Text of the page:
Reminder: You Can Learn Anything on the Internet

When developing countries get their hands on the profound power of having the Internet in their pocket, it will not transform how they work, play, and learn — it will revolutionize it.

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I can’t tell you how many times I have used this phrase. A little over five years, ago my family and I embarked on a new adventure. We moved from our suburban house in San Jose about 30 minutes south into a more country setting. Thus began my life as a hobby farmer.

I did not grow up anywhere close to a farm or farming lifestyles but once we got settled in, we thought it would be fun to get some chickens and goats. I had no idea how to raise chickens and goats, so naturally, I turned to the Internet. Time after time the Internet did not let me down. I was shocked at how much educational value the Internet delivered when I needed it. It was at this moment that the power of the Internet hit me.

It is an understatement to say that when I moved to the country and embarked on hobby farming that I was out of my element. But nearly everything I needed to learn, I learned from the Internet. I’ve learned how to manage and keep bees, assist my goats in giving birth, how to milk goats, how to better manage my vegetables, and more. It is safe to assume that I would not have embarked on half of the things I have had it not been for the vast knowledge found on the Interent.

Some Things Need to Be Seen

As interesting as the Internet at large is from an educational perspective, for some things to be learned, they need to be seen. This is where YouTube comes in. Here again I have countless stories of where YouTube as been a valuable source of knowledge.

One of my neighbors learned how to roof her entire house by watching YouTube videos. The same neighbor also replumbed her entire house from watching YouTube videos. My brother-in-law learned how to shear his sheep from YouTube. I’ve used YouTube for countless instructional videos for new techniques and styles of playing guitar. Just recently, I took an entire series on how to play bluegrass guitar — all from YouTube. YouTube was invaluable in helping me learn how to convert honeycomb into beeswax. I have many more examples.

It really is fascinating when you think about it. And how the Internet has enabled the do-it-yourself movement has profound impacts on not only our future. The Internet as a source of education has the power to enable generations of people in ways like never before. Interestingly, it will be mobile devices that empower these future generations.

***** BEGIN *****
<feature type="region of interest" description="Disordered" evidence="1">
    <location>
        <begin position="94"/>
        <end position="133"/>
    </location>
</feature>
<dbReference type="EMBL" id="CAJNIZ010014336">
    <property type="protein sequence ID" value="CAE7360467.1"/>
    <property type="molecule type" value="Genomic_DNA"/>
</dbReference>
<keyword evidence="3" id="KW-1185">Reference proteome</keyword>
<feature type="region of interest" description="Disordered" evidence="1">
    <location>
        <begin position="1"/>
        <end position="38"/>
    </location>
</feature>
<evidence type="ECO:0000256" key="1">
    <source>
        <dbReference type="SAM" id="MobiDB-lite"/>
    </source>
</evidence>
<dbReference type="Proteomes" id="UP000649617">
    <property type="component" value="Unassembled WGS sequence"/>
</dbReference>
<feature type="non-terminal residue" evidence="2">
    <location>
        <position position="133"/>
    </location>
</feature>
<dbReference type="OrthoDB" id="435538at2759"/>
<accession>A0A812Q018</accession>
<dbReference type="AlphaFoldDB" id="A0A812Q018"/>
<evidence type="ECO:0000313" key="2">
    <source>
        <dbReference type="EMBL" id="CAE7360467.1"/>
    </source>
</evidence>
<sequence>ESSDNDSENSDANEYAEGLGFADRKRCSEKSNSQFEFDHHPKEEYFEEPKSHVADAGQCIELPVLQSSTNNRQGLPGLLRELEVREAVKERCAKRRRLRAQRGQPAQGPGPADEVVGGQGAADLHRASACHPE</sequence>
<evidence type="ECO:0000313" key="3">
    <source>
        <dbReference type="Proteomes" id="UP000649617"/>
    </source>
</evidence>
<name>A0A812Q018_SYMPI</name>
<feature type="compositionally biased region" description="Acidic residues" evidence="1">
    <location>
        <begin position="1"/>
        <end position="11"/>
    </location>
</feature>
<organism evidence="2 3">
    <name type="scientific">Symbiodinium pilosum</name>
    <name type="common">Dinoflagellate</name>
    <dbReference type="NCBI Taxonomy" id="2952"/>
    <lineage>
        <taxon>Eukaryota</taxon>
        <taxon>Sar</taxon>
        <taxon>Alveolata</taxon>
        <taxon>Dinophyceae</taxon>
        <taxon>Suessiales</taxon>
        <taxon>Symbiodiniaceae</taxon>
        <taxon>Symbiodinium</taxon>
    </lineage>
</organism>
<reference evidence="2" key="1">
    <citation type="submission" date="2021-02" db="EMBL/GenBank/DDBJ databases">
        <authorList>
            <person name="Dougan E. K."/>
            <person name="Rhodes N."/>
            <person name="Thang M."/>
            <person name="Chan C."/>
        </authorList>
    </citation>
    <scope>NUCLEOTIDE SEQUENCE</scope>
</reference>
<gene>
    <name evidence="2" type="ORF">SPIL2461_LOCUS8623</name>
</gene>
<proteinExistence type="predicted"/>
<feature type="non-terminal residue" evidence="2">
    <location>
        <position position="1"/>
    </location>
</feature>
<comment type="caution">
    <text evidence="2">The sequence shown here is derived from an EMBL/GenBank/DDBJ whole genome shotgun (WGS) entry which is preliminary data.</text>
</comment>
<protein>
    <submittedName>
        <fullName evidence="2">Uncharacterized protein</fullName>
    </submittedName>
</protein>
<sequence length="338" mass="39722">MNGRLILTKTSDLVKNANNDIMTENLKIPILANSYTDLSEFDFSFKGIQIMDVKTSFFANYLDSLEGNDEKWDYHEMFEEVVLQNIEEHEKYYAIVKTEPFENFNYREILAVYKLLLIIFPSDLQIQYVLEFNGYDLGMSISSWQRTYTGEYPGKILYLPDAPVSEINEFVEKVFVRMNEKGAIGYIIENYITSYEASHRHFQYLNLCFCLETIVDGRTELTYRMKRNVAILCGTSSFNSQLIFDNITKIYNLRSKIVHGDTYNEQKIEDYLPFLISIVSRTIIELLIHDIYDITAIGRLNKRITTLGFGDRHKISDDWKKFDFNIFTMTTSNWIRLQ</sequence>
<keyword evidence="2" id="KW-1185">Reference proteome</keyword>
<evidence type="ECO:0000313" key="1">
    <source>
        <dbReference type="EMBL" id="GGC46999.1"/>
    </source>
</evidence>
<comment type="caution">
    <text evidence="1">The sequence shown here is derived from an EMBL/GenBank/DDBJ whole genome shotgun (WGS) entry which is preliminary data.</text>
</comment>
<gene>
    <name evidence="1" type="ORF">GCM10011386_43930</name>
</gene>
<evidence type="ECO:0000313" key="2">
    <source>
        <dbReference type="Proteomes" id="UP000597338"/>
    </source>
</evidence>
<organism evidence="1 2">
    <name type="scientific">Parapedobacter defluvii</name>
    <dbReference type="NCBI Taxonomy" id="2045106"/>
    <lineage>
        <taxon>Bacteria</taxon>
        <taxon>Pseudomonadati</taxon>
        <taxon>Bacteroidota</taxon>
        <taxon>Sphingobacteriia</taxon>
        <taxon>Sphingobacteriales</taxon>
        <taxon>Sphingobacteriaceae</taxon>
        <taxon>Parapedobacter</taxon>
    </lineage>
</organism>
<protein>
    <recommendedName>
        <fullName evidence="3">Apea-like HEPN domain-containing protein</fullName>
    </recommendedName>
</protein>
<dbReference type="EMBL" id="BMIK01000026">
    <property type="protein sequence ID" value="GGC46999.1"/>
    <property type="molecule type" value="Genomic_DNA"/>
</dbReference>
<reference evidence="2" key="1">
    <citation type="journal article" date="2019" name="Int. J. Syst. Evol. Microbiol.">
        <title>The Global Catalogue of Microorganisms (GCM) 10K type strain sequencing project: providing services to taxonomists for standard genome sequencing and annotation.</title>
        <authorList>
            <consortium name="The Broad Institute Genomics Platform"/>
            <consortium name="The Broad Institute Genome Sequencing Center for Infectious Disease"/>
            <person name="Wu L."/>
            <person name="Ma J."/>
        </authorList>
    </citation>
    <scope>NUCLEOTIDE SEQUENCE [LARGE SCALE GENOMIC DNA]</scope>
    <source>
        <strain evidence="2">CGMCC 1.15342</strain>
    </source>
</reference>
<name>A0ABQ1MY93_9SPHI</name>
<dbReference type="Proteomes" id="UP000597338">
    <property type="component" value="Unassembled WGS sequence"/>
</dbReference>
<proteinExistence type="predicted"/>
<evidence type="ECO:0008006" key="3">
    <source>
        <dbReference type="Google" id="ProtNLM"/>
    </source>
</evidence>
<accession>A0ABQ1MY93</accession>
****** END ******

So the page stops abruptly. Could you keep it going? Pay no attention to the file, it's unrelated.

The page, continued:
One Out of Seven

Today, approximately one out of seven people on the planet own a smartphone. That comes out to just over a billion smartphones in use in the world. You may think one out of seven sounds like a lot but in the big picture, we still have a long way to go.

Bringing a computational device in the form of a smartphone to every person on the planet is a potential reality and the promise of the future. But even more profound and perhaps even more important to the future of humanity is these devices’ connections to the Internet. I would argue that the Internet is the most valuable feature of any smartphone. Bringing the Internet to every person, by way of a smartphone, will drive it to be the primary computational device for more people than any other piece of hardware. For the masses in the developing world, a smartphone is not just a pocket computer, it may be their only computer.

Over the last decade, the Internet has already transformed the developed world in ways never imagined. It has transformed how we communicate, how we learn, how we play, how we work, and how we are entertained. All these things and more will continue to undergo radical transformation. But most of the innovations we can point to are all coming from first world perspectives and solving first world problems. Often, innovation from a first world perspective is generally more about convenience. From a third world perspective, innovation will play a key role in survival.

When developing countries get their hands on the profound power of having the Internet in their pocket, it will not transform how they work, play, and learn — it will revolutionize it.

You truly can learn anything on the Internet. When you couple that profound reality with the vast speed of global smartphone and tablet adoption, it becomes easy to see how future generations will be empowered in ways like never before.

Bajarin is a principal at Creative Strategies Inc., a technology-industry-analysis and market-intelligence firm in Silicon Valley. He contributes to the Big Picture opinion column that appears here every week

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